Precisely one week ago, Anders Monsen published his top 50 libertarian fiction list, and included the rules he chose. I particularly like his restriction of only one choice per author; not only does it help spread the love around, as it were, but it encourages the listmaker to reflect on the various volumes of, for example, Robert Heinlein and to attempt to articulate the ineffable: Which one do I really like best, and is good at promoting liberty?
A sample post put up this morning...
I’ve not yet decided whether this will become a new novel… but it seemed like prophesy, so it seemed good to share it. There is hope for the future. Always has been and always will be. The human race will have to endure many hardships, trials and sorrows to get there. But then, we always have. No matter how dark the night, the dawn cometh.
I Remember Earth
By Susan Callaway (MamaLiberty)
And I am long overdue in acknowledging three stalwart gentlemen whose shoulders have helped carry me further than my grownup self sometimes thought I could go.
Long past time, actually, but all who venture here know that. All who’ve ventured here over the years also know that the drumbeat I’ve marched to most consistently has been that of personal liberty, as contrasted to economic and political freedom, although as I recently observed, they cannot always be neatly categorized.
When I first got online and began exploring pro-freedom sites, I was very fortunate—I somehow came across Greg Swann. His ideas and the words he chose to convey them were oxygen to a sputtering spark inside me. If I have helped anyone understand the importance of individual liberty, if my words have helped bring eudaimonia to another’s way of being, then he deserves credit as well.
Today—not at all coincidentally—Greg has released a new book, Man Alive! It is short, it is available in its entirety at that link, and it is another heady hit of oxygen.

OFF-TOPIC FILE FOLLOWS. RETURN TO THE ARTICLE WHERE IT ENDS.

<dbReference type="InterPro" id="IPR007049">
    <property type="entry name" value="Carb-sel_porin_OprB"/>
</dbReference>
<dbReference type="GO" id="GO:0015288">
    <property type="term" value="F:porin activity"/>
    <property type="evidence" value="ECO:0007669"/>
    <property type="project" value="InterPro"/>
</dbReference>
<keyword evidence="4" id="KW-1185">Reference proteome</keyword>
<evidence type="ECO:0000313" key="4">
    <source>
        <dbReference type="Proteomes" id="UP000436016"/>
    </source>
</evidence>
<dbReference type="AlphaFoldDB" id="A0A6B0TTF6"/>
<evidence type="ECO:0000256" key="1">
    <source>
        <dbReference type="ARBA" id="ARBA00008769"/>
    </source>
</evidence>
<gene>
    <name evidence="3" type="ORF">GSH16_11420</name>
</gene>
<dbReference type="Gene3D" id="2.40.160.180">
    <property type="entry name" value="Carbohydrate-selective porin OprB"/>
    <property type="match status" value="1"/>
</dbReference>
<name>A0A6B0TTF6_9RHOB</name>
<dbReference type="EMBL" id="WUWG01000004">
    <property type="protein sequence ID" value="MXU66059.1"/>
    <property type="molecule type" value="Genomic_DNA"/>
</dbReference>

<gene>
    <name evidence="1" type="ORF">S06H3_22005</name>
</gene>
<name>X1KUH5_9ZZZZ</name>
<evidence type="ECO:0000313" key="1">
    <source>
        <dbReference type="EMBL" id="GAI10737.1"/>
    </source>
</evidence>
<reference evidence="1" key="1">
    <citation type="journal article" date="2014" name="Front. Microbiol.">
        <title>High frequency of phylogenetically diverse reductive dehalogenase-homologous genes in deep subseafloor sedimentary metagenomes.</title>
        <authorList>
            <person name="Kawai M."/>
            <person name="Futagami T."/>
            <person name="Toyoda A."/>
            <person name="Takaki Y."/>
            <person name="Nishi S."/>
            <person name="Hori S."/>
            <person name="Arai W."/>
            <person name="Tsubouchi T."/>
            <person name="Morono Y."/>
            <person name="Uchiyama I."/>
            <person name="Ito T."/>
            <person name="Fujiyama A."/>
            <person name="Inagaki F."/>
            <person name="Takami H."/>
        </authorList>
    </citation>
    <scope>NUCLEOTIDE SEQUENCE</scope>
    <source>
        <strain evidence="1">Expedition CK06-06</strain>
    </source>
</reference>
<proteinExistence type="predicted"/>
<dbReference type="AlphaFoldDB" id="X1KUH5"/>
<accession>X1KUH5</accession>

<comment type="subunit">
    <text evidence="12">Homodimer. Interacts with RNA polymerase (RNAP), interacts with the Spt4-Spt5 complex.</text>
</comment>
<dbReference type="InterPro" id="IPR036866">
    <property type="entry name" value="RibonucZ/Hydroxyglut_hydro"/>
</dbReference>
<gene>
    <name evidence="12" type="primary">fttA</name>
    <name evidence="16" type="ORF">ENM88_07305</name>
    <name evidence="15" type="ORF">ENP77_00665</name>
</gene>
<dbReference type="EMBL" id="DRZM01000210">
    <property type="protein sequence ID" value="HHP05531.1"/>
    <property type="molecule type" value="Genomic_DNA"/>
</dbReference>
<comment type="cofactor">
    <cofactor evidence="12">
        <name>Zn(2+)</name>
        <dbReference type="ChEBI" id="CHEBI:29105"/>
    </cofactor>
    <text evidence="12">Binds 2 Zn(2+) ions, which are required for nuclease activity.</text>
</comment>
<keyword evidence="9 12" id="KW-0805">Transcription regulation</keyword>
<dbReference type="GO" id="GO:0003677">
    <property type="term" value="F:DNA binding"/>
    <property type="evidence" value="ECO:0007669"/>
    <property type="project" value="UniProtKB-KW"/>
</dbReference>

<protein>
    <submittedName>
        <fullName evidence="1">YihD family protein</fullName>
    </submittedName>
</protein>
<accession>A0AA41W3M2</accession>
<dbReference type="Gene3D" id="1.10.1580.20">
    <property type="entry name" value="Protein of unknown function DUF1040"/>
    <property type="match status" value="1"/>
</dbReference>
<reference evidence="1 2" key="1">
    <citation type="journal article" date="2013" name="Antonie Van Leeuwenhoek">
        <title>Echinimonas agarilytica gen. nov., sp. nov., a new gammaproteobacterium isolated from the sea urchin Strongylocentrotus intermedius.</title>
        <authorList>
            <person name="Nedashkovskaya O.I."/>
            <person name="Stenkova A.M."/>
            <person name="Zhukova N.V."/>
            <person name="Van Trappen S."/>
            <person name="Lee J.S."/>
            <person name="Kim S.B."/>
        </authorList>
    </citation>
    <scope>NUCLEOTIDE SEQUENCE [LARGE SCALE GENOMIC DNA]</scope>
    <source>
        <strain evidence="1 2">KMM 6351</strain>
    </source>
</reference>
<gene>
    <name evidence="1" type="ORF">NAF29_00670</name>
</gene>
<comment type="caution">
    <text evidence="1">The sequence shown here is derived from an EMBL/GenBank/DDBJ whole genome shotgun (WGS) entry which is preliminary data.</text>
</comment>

I have much more to say about the book and how it has affected me already, but that can all wait. For now, I want to thank Greg for—yet again—creating and sharing something that has resonated with the very fiber of my being... and again, at an enormously critical juncture for me.
Please, go read Man Alive! It truly is that important. I welcome any comments, questions, and/or observations you care to make in response.
Well, it’s actually a five–volume set of books. Even at that, the price is outrageous—upwards of $500 once sales tax is added. But I’m still trying to work a way to acquire it.
Creating a live–action movie from a book must be an amazing, arduous process. The director probably likes the book to even consider such a project. So it would stand to reason that certain details provided by the author would be preserved, insofar as such things are possible. I guess the only explanation is that Hollywood reason is like no other reason I know.
I didn’t think such a thing was even possible. But dude, you did it.
Dear friend and fellow LRT Knight Carl Bussjaeger offered an amusing peek at some psychobabble ... and in poking around, I found the other psychotic babble, which is not so pleasant.
Just when I needed it, along comes proof that the world isn’t an entirely batshit–insane place.
Just in from the LRT discussion list:
JAMES P. HOGAN DIES AT AGE 69
We are saddened to report the passing of James P. Hogan at the age of 69.
Jim was alone at his home in Ireland when he died suddenly yesterday, July 12, 2010.
The precise cause of Jim's death has not yet been determined, nor is the exact time known.
We are in touch with the family and will release further information as it becomes available.
This Newsletter has been posted to: www.jamesphogan.com/mailarchive/index.php?issuenumber=59
I am, that is ...
My dear friend Carl Bussjaeger shared some good tidings with me, and has given permission for me to share with y’all. Let’s step in to the library ...
Books are marvelous wonders. They can take one places one never even knew one wanted to explore, subtly or boldly challenge one’s thinking, or offer fresh perspectives on any number of subjects or ideas. The Power of Premonitions unexpectedly did all these things, and more, for me. And I thought I knew what I was in for when I accepted an offer of a review copy ...
Okay, most of us have probably gotten our April 15 frustrations vented by now. I have a couple of recent stories to tell regarding other ways the state’s agents are coming up with to rob us.
This is very interesting, and might possibly be a great "project," especially for those who still have their children in government schools, for whatever reason.